13. - City Zen - Wednesday, Jun 5, 19 @ 10:36 am:

    ==Tax rates are calculated in percentages - they don’t need to be altered for inflation.==

    The rates don’t, but the dollar income brackets themselves need to be indexed.


  14. - A Well-Regulated Commenter - Wednesday, Jun 5, 19 @ 10:46 am:

    ==The rates don’t, but the dollar income brackets themselves need to be indexed.==

    The brackets can be changed with new legislation at any time. Not tied to inflation is probably the better way to do it so the brackets are set at round numbers which people can make sense of rather than a number that has been pegged to inflation. I.e. 12,000 - 110,000 rather than 12,345 - 111,777


  15. - Huh? - Wednesday, Jun 5, 19 @ 10:51 am:

    “prevailing wage of $119,000 a year”

    Are you saying that construction workers aren’t worth $119k if they are fortunate enough to work full time/year-round? Are you saying that skilled labor, working in a dangerous environment isn’t worth $119k?

    What an arrogan… I must self censor myself to keep from being banned for life.


  16. - Da Big Bad Wolf - Wednesday, Jun 5, 19 @ 11:03 am:

    According to the Illinois Dept. of Labor, the prevailing wages are determined by a survey of all jobs (not just union jobs) show the market value of a job. US Department of Commerce in their study Economic Census of Construction 2002 found no increase in cost of public projects that have prevailing wage laws.


  17. - Ole' Nelson - Wednesday, Jun 5, 19 @ 11:18 am:

    Prevailing wage makes it so the workers earn a good living. Non-union construction project costs are often similar, but most of the money goes to the top. I am okay with skilled workers making a good living.


  18. - SIUEalum - Wednesday, Jun 5, 19 @ 11:22 am:

    I average more than $100/year in vehicle damage due to poor roads, the extra sacrifice is something I’m glad to pay


  19. - Definitely not a Russian Bot - Wednesday, Jun 5, 19 @ 11:27 am:

    If the IPI folks don’t want to pay the higher gasoline tax, I suggest that they walk or take a bicycle to work.

    If there are any politicians who oppose the legislator pay increase, I suggest they donate their increase to the state to possibly reduce the state’s debt.


  20. - Excitable Boy - Wednesday, Jun 5, 19 @ 11:46 am:

    Hey Lucky, I manage a bunch of trades workers that make more than $119k per year, and they’re worth every penny.

    If you ever want to do something useful let me know, we could maybe let you clean their boots off after a long day.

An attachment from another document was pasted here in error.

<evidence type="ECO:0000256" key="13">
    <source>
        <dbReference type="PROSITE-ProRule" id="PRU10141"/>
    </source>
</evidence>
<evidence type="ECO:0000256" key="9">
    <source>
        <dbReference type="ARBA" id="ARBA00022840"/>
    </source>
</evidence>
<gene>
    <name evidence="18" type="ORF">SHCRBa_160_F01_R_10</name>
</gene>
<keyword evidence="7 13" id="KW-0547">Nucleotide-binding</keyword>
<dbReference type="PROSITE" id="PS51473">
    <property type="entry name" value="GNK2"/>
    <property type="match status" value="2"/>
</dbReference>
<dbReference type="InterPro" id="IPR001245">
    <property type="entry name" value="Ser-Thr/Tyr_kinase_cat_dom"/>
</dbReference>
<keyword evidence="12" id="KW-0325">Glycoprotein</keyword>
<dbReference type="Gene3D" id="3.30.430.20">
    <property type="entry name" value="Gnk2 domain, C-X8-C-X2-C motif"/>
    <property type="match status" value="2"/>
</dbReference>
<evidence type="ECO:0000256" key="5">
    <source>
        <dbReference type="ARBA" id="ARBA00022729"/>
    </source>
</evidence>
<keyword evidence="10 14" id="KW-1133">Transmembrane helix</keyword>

21. - wordslinger - Wednesday, Jun 5, 19 @ 12:02 pm:

    –In Illinois, the interests of powerful unions dominate the interests of middle class taxpayers–

    LOL, I’m pretty sure it’s the objective of unions that their members become and remain middle-class taxpayers.

    You’re a class warrior, now LP? Moving beyind self-parody?


  22. - Generic Drone - Wednesday, Jun 5, 19 @ 12:05 pm:

    Lucky. What a hypocrit. Tou oppose unions writing laws while supporting ALEC writing laws for republicans.


  23. - Oswego Willy - Wednesday, Jun 5, 19 @ 12:08 pm:

    ===In Illinois, the interests of powerful unions dominate the interests of middle class taxpayers.===

    Union members are taxpayers too.

    Prevailing wage allows labor to earn the wages that parties agree to well before work begins.

    It also allows those workers, on the wage side, know they are earning the rates now seen as the accepted rates.

    It’s as though you think everyone earns their money… except… labor.


  24. - City Zen - Wednesday, Jun 5, 19 @ 12:13 pm:

    ==The brackets can be changed with new legislation at any time.==

    Guessing that won’t be part of the marketing campaign.

    ==Not tied to inflation is probably the better way to do it so the brackets are set at round numbers==

    Feds don’t seem to have this problem. I don’t think “making it easier for the government” will poll well either.


  25. - Grandson of Man - Wednesday, Jun 5, 19 @ 3:10 pm:

    “The biggest problem with the infrastructure bill is that was written by the unions so it includes a prevailing wage of $119,000 a year.”

    Bruce Rauner made $333 million in 2015-2017, not even counting 2018 yet, while trying to repeal prevailing wage at the local level, fighting against state workers and ripping off the newest and lowest paid workers on steps.


  26. - Taxedoutwest - Wednesday, Jun 5, 19 @ 6:14 pm:

    The lowest scale is $130,000/year, BTW. And, Rich, you took the words right out of my mouth, a small percentage work 50 weeks of 40 hours.


  27. - theCardinal - Thursday, Jun 6, 19 @ 6:53 am:

    Good pay for those that see it as it as a part time gig. I want my GA members running for thier beliefs and convictions and dedication, not for the dough. Snark


  28. - Blue Dog Dem - Thursday, Jun 6, 19 @ 6:57 am:

    I would surmise that only a handful of readers put their money where their mouth is when it comes to spending their own money on union produced goods and services.